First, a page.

Refugees exiled to Manus Island and Nauru by Australia have a new champion in the form of a boxer who says he is fighting on their behalf.
Pakistani refugee Ezatullah Kakar has won two bouts in Port Moresby and says he wants a shot at Papua New Guinea's heavy weight title.
In 2012, Mr Kakar won a silver medal at the World Martial Arts Festival in Iran. He was then threatened by the Taliban.
Under pressure to fight against Australians in Afghanistan, Mr Kakar instead chose to seek asylum in Australia.
But that country detained the athlete on PNG's Manus Island where he continues to train and dream of becoming a teacher and a world champion.
"So it's my dream in the future if I'm free and teach children especially in the family fields; how to respect families, how to keep health. So it's my dream. I'm fighting against the drugs and smoke and drink," Mr Kakar said.
"Three months ago I started at the PNG boxing club. There they just trust me I can win money fights and I can win any kind of strong and hard fights," he said.
"So especially when I'm going to fight my heart is feeling pain for Manus and Nauru. Now I'm fighting for Manus and Nauru."
After two easy wins in two weeks, Mr Kakar said he was told he could box for PNG, a country the refugee said he would never represent after being detained by its government for so long.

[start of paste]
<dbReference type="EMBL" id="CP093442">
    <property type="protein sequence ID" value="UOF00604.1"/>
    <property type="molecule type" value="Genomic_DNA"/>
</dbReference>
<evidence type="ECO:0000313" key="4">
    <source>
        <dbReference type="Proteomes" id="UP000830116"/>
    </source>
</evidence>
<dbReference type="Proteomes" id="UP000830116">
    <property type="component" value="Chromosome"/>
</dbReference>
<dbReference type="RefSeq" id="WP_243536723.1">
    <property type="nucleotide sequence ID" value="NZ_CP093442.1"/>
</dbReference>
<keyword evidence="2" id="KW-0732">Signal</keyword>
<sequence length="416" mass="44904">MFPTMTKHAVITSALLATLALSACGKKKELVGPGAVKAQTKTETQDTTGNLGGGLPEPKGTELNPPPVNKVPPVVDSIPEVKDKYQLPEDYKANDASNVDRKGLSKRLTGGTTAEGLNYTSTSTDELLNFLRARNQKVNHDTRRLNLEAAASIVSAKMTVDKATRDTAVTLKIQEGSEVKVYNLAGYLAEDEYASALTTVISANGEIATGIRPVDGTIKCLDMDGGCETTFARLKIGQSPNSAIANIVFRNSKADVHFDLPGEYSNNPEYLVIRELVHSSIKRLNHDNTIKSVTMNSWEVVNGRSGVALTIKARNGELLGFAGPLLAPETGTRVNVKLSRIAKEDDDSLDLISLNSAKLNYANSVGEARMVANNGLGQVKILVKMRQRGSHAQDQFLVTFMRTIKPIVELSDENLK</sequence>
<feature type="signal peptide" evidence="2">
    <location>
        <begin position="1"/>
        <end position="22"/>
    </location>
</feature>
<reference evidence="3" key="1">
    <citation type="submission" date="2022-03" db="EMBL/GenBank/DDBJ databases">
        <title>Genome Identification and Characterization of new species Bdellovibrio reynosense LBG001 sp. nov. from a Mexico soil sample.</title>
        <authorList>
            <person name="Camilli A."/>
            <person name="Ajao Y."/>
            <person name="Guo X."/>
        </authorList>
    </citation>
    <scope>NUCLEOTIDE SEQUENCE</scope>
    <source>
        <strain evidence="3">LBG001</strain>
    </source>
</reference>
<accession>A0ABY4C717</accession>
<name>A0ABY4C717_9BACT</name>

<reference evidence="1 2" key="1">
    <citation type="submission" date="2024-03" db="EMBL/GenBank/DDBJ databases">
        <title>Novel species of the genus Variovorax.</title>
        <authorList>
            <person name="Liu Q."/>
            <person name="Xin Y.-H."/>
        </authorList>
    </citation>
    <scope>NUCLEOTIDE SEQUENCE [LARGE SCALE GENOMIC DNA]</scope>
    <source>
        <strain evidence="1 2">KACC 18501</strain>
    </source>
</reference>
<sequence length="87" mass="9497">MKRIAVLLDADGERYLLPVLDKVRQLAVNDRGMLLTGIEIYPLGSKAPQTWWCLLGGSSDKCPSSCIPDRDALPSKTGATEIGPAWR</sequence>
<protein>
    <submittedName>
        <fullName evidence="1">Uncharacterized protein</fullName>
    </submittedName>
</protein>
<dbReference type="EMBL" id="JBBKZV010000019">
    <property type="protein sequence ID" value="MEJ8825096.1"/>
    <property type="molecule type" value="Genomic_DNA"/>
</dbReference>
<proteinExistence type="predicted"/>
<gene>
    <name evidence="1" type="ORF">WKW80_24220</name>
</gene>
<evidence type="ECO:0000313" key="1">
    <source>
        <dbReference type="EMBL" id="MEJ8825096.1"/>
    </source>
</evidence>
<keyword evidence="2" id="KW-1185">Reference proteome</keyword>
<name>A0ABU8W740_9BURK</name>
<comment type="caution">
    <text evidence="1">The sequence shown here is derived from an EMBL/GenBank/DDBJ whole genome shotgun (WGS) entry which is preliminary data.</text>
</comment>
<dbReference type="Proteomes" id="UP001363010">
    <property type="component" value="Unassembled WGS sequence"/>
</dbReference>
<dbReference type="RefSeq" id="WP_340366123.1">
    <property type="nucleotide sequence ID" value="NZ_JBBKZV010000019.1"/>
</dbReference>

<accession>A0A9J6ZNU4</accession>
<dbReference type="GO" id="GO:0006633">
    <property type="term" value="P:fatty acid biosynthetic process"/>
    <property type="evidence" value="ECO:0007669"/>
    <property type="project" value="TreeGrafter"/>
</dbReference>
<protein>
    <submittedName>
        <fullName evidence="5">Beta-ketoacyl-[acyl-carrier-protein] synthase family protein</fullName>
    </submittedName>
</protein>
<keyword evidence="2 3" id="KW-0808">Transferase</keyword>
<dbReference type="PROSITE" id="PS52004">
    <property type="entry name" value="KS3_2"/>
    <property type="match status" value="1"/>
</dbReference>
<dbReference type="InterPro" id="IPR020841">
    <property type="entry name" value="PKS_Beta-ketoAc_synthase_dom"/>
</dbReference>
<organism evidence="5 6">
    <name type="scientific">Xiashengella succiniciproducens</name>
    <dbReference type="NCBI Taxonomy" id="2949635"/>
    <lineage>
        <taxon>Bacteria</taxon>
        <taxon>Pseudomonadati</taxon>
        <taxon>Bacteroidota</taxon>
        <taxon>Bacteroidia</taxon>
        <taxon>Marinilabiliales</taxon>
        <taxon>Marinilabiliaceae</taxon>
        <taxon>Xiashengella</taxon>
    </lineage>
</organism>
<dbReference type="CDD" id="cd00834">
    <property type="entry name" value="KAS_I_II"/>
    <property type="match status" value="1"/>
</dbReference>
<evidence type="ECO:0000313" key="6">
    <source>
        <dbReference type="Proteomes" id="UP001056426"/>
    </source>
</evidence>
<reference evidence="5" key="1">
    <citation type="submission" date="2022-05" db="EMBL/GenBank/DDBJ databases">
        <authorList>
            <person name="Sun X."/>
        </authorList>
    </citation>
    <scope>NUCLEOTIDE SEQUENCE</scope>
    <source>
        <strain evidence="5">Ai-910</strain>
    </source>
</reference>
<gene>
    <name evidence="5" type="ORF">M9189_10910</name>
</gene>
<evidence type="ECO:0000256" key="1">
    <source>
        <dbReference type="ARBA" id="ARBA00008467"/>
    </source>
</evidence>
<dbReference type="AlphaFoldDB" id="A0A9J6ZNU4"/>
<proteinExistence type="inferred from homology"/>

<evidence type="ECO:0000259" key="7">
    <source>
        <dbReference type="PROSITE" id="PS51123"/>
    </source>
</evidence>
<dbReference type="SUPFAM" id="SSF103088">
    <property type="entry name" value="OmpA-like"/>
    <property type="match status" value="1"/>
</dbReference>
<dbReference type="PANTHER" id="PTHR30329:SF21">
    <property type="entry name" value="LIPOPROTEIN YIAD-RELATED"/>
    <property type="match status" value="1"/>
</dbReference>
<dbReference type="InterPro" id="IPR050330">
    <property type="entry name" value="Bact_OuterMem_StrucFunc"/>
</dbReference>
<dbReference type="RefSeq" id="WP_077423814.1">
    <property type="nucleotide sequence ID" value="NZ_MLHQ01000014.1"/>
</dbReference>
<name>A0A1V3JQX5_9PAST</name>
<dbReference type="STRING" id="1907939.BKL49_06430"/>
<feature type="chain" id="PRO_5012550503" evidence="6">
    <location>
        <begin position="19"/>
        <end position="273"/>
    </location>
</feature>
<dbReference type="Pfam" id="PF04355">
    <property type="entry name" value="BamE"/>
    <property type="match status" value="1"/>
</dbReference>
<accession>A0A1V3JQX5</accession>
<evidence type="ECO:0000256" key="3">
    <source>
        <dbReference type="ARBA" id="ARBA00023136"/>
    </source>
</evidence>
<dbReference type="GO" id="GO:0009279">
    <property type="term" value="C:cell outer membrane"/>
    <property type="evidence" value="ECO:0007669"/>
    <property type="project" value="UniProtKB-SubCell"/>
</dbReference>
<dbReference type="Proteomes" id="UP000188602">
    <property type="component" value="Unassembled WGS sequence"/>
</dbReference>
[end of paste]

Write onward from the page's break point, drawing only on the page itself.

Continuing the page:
"Five years and the PNG prime minister they didn't ask about us and they didn't talk about us. How I can accept? If they give me a free passport, if they want to make me popular I will never accept because I am honest with Manus and Nauru," he said.
"We lost many friends by suicide and PNG killed our friend Reza Barati. It's not meant I am fighting making the problems and whatever, no. It's my feelings. I'm fighting for Manus and Nauru because I love them. We need the justice and we need the freedom."
The 26-year-old kickboxer turned boxer said he would win a world title for any safe country that gave him asylum, a country he once hoped would be New Zealand.
"I lost hope from the New Zealand, from every country. I will keep hope for myself and I will do my best (for) who take me, who get me free. Wherever I'm safe I will keep fighting," Mr Kakar said.
"A lot of people, Manus people and Nauru people they have still hope from New Zealand. But it's true, New Zealand also doing the politics on us. If really the New Zealand want to take the people, they can do in two weeks. But they using us in the politics too."
Mr Kakar said he would continue to represent the refugees Australia disowned and that he was ready to fight challengers from PNG and Australia.